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MERCOSUR OFFER OF 78,000 TON BEEF QUOTA REFLECTS COMPLETE CONFUSION IN EU AG POLICY

Apr 19, 2016 | Press Releases | 0 comments

15 April 2016

ICSA Munster vice-president John Halley has attacked the offer of 78,000 tons of beef quota to the Mercosur countries which would flood EU markets with very cheap beef. He said that the offer showed a complete collapse in coherent agricultural policy within the EU. “It is high time that the member states demanded that the rush to free trade in agriculture is reconsidered and that the viability of the EU farm sector is given necessary priority. The current scenario where all EU farm sectors are in crisis at a time when outrageous concessions are being offered on beef demonstrates that EU policies are in a state of complete confusion.” 

“The idea that free and unfettered trade can co-exist with the huge economic and structural disparities which exist between Europe and other beef producing regions is insane. Moreover, the EU is a contradiction if its fundamental promise of access to a market of 500 million people is rendered meaningless by allowing very favourable access to competitors from South America or elsewhere.”

“What use is access to EU beef markets for Irish farmers when it comes with excessive red tape and ever higher standards which impose extra costs, if at the same time, low cost, lightly regulated South American beef comes in at zero or low tariffs to undermine the viability of our beef?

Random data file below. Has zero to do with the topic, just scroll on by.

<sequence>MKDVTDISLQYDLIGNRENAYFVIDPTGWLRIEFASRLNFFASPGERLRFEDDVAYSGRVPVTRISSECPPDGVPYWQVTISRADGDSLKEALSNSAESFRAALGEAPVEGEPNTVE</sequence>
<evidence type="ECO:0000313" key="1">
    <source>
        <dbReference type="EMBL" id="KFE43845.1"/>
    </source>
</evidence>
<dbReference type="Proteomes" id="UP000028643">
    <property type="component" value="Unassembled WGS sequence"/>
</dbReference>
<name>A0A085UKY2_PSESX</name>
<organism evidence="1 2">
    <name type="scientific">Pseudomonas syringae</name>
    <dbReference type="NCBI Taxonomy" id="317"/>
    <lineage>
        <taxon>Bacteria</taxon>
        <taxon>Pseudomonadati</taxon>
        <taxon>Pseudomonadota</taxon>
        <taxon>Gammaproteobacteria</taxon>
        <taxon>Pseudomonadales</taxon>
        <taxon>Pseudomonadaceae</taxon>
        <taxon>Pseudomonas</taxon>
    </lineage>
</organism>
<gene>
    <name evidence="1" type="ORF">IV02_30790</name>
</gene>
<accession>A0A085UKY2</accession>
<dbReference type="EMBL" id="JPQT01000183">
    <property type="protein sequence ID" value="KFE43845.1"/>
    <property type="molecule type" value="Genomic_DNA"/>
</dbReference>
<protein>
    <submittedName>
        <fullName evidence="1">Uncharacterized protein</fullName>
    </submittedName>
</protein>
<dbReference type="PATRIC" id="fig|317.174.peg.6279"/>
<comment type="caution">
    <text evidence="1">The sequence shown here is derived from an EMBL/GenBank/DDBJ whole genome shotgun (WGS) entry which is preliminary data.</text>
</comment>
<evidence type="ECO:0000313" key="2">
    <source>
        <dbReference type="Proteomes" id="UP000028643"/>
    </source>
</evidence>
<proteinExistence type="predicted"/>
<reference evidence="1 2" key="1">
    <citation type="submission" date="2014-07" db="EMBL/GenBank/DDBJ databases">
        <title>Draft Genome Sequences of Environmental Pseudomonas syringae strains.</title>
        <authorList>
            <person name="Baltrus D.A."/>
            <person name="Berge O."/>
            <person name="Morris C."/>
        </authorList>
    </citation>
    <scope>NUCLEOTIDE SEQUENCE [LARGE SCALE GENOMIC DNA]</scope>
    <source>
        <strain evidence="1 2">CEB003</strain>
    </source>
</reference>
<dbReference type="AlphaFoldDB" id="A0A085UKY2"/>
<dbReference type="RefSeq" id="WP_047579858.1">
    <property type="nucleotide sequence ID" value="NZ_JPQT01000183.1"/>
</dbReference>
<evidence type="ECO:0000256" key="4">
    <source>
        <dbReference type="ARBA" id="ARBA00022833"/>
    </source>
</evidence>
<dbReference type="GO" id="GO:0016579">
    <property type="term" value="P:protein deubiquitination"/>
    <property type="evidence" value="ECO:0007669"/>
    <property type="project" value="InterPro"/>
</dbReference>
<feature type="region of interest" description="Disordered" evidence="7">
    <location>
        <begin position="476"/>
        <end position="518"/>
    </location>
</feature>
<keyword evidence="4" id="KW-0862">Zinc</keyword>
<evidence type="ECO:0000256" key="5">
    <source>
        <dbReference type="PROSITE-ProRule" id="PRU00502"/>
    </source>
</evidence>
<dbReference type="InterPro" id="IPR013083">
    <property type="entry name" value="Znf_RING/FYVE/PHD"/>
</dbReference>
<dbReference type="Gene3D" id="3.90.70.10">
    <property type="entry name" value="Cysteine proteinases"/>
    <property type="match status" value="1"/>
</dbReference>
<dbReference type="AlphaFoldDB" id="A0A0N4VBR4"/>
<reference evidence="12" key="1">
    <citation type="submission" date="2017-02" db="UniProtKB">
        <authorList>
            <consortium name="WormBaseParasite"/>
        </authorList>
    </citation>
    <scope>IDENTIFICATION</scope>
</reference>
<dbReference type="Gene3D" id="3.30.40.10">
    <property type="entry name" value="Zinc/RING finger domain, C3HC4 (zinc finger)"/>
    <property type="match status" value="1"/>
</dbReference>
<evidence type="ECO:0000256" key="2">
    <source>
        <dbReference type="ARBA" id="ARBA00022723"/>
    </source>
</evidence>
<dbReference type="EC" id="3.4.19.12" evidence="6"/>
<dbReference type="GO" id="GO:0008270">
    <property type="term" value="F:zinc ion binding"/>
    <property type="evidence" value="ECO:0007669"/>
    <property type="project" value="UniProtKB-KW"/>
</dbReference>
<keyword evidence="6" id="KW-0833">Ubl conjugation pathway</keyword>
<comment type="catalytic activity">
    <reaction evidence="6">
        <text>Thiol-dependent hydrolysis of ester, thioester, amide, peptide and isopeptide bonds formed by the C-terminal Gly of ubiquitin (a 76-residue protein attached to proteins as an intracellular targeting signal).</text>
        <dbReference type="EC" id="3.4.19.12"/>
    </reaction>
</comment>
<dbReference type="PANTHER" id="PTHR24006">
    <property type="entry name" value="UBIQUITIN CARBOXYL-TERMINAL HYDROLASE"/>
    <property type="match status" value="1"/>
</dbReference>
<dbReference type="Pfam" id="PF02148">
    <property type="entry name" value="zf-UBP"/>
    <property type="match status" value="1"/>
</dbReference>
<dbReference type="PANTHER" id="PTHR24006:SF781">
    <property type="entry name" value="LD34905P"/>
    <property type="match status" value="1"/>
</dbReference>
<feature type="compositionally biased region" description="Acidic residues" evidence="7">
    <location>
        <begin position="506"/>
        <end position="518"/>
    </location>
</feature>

Mr Halley said that the ever increasing zeal of part of the EU Commission to sacrifice European beef farmers on the altar of trade expediency needs to be rowed back at European Council level. “The latest move involving an offer of a tariff rate quota of 78,000 tons of beef imports to the Mercosur trading block, at an ultra-low tariff of 7.5% should set alarm bells ringing. 

We need a fundamental re-think of where agricultural policy in Europe is going. High cost countries such as Norway have the cop-on to realise that their farmers cannot survive in their own high cost economy by permitting imports from cheaper regions without tariffs to balance things up. While the EU economy is different to the Norwegian one, it is also radically different to South America.”

“Hence, we cannot expect farmers in Europe to compete on EU markets if the playing fields are chalk and cheese. Apart from the much higher burden of regulation and standards imposed on EU farmers, there are immense differences in wage costs, land costs and feed costs between the EU and South America.  It is just nonsense to contemplate allowing any South American beef into Europe without a reasonable tariff to reflect the difference, unless the intention is to outsource all beef demand. The question that must be answered is where did the EU trade commissioner get her mandate to close down Irish beef production from?” 

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